Loch Lomond’s Banks No Longer Bonny

     PHOENIX (CN) – Four members of Scotland’s Loch Lomond Golf Club claim the club is $120 million in debt, used their money to pay debts to the Bank of Scotland, and took out more loans for other ventures. The plaintiffs wonder what, if anything, they will get for their $100,000 memberships.

     Loch Lomond Golf Club counts actor Sean Connery and Britain’s Prince Andrew as members, according to Scottish media reports.
     Landstar Holdings West, the club’s former owner, bought the golf club in 1994 with money borrowed from the Bank of Scotland, which has financed the club’s operations since then, according to the federal complaint.
     The bank “developed a close relationship” with Landstar owner-defendant Lyle Anderson, and became primary lender for most of his companies, according to the complaint.
     On May 20, 2003, the plaintiffs say, they received a letter describing the club’s plan to “initiate a new membership structure and to add additional club facilities,” including a new links golf course, more rooms and cottages, a Jack Nicklaus-designed golf course, and a new “golf house.” The letter claimed the new facilities would cost more than $100 million.
“Under the new membership structure, existing members would be afforded the choice of converting to a new membership or permitting the club to recall the membership and refund their initiation fee in full,” according to the complaint.
The complaint adds: “The membership deposit for the new membership plan was $100,000. Existing members, however, would be allowed to convert their membership for $80,000 and receive a credit for the initiation fee they had previously paid.”
     Two of the four plaintiffs say they had paid $100,000 apiece for their memberships.
     They say that since they converted their memberships, “the Nicklaus-designed course has not been constructed, there have been no new club facilities, no golf house, and only 14 of the 40 promised rooms have been built.”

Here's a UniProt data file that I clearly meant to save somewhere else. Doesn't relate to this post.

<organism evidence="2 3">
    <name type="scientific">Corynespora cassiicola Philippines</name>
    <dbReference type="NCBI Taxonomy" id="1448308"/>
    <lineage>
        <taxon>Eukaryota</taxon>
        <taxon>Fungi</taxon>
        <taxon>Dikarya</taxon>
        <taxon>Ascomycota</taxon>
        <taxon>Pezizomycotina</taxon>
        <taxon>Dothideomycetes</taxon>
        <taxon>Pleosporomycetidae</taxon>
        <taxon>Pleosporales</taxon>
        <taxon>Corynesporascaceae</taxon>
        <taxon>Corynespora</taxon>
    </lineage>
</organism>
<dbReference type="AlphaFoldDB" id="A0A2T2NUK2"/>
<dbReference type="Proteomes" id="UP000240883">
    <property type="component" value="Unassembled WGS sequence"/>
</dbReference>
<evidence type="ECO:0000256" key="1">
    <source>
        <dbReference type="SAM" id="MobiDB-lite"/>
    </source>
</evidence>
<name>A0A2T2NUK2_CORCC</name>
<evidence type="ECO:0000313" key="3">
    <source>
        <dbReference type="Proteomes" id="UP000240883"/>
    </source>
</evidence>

They claim that loans made to Anderson’s companies were “commingled and used to repay obligations that other Anderson companies owe to the bank.” And they say the club “re-borrowed” money from the bank to finance Anderson’s other companies.
     The Bank of Scotland has “given notice of its intent to exercise its purported rights as a secured creditor and to extinguish the rights of the club’s members, including the rights of the plaintiffs; place the club into receivership and thereafter foreclose,” according to the complaint.
     The bank plans to sell the club’s assets to DeVere Hotel Corp.
“Upon information and belief, the Club is now insolvent, and its liabilities exceed its assets by roughly $120 million,” the complaint states.
“The Bank has given notice of its intent to exercise its purported rights as a secured creditor and to extinguish the rights of the Club’s members, including the rights of the Plaintiffs; place the Club into receivership and thereafter foreclose.
“If the Bank succeeds, Plaintiffs, and their fellow members, will suffer irreparable harm and lose their membership rights in the Club and their refundable membership deposits which total approximately $75 million.”
     Plaintiffs seek an injunction to stop the sale of the golf club and damages for fraud, breach of fiduciary duty and aiding and abetting. They are represented by Richard Herold with Hinshaw & Culbertson.

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